Nutmeg Properties and Cooking uses
Ever wonder why whole nutmeg has that white stuff sticking to it? Greed, murder, extortion, espionage, slavery, corruption – that is the story of nutmeg.
Nutmeg is the pip of the edible fruit of an evergreen tree (Myristica fragrans) that is indigenous to Indonesia – formerly the Dutch East Indies. The Dutch East India Company (VOC) had a monopoly over the trade in nutmeg and cloves during the 17th and 18th centuries. The company allowed nutmeg to be grown only on the island of Banda, and the growers could sell their crop only to the company, and at a set price. Any attempts to trade elsewhere for better prices was seen as an act of treason, and suitably punished (read “Nathaniel’s Nutmeg” by Giles Milton, a fictionalised history of the Spice Wars).
Of course many people tried to smuggle nutmeg in order to start other plantations away from the influence of the VOC, and in order to prevent this happening, and thus jeopardising the power of the VOC, whole nutmeg (the only kind then traded) was first treated with a lime (calcium) solution to prevent the nuts from germinating. Why is the practice continued today? It was later discovered that the calcium actually aids in keeping the nutmeg (known in Indonesia as pala nuts) fresher for longer!
The flavour is sweet, warm and yet slightly bitter (mace, the covering of the nutmeg pip, that is harvested separately, is said to be less bitter but the difference is hard to distinguish). Whole nutmeg retains its flavour better than grated. The nut is very hard and requires a sturdy grater with fine holes.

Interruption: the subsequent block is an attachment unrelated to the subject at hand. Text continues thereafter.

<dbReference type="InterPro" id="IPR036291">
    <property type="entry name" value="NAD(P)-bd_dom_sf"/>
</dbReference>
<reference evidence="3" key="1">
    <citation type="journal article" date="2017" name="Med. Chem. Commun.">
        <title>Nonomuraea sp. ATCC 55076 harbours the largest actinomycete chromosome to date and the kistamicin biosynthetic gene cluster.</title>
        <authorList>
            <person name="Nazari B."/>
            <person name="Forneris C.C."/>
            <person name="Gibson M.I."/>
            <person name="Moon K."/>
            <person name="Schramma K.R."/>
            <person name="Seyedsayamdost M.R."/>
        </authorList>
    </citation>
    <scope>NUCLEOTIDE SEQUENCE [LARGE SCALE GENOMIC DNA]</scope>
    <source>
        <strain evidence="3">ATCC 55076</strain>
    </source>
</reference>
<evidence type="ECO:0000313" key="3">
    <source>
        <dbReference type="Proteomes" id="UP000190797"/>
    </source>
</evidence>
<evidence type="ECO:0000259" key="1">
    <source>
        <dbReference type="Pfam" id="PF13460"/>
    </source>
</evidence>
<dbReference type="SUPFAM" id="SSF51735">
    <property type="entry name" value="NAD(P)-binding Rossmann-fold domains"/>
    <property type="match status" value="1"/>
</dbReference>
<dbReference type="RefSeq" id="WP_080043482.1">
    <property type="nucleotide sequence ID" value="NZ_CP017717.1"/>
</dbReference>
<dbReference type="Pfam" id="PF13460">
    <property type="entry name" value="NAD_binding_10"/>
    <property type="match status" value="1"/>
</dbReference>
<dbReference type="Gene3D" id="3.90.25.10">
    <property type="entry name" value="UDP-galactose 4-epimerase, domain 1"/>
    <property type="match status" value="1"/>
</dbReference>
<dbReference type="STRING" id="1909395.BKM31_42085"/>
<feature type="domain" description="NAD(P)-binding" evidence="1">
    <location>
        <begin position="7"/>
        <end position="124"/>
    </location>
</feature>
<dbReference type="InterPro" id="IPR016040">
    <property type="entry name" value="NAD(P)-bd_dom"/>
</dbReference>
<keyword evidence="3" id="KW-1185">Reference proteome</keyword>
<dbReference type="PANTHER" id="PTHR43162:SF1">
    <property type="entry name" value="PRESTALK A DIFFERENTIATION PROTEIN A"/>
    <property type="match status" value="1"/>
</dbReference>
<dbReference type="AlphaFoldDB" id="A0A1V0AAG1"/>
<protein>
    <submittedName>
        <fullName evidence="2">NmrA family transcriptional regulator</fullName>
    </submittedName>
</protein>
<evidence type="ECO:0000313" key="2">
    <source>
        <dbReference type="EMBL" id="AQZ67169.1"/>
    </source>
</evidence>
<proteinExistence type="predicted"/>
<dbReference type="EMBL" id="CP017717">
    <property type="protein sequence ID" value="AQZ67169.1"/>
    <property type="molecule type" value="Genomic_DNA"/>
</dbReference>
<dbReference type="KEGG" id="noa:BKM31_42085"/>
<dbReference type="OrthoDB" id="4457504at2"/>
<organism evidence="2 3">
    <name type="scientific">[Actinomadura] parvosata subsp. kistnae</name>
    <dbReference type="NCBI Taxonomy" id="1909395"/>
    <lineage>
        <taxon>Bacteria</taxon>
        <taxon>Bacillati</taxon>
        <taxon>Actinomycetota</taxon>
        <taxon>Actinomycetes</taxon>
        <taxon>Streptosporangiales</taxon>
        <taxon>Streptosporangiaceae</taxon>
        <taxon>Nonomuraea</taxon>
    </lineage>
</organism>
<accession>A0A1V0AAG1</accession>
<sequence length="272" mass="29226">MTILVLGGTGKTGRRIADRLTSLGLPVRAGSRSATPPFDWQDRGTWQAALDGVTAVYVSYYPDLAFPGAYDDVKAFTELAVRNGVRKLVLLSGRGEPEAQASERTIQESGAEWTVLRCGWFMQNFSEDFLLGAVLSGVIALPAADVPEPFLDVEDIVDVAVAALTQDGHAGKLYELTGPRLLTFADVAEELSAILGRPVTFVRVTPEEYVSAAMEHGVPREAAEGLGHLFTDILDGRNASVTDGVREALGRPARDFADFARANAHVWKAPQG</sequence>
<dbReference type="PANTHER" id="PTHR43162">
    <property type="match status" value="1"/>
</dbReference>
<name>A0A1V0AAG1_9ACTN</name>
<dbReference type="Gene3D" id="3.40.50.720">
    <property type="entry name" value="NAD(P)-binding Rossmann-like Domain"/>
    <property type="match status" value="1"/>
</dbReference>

It tastes horrible when too much is used. It’s aromatic oils are destroyed by heat, therefore it should be added to the end of cooking.
Nutmeg is toxic when taken in too large quantities and will lead to muscle spasms, light sensitivity, nasal discharge and diarrhoea. It has been recorded as causing death. True to the principles of homeopathy, small quantities of nutmeg will relieve nausea, stomach cramps and indigestion. Nutmeg oil is anti-inflammatory.
Several claims are made that nutmeg is an aphrodisiac – with applications from rubbing onto the genitals, to imbibement (love potions!).
Nutmeg is most commonly used in sweet, spicy dishes pies, puddings, custards, cookies and spice cakes, often combined with ground cinnamon and ground ginger.
It combines well with many cheeses, and is included in souffls and cheese sauces, especially bchamel.
It complements egg dishes and vegetables like squash, cabbage, spinach, broccoli, beans, onions and eggplant.
A pinch of nutmeg added to mashed potatoes makes a noticeable difference.
Good in soups (tomato, slit pea, chicken or black bean soup).
It is indispensable to eggnog and numerous mulled wines and punches.
Warm buttered toast sprinkled with freshly grated nutmeg is an elegant breakfast addition.
The following site has a lot of nutmeg recipes: http://www.recipes4us.co.uk.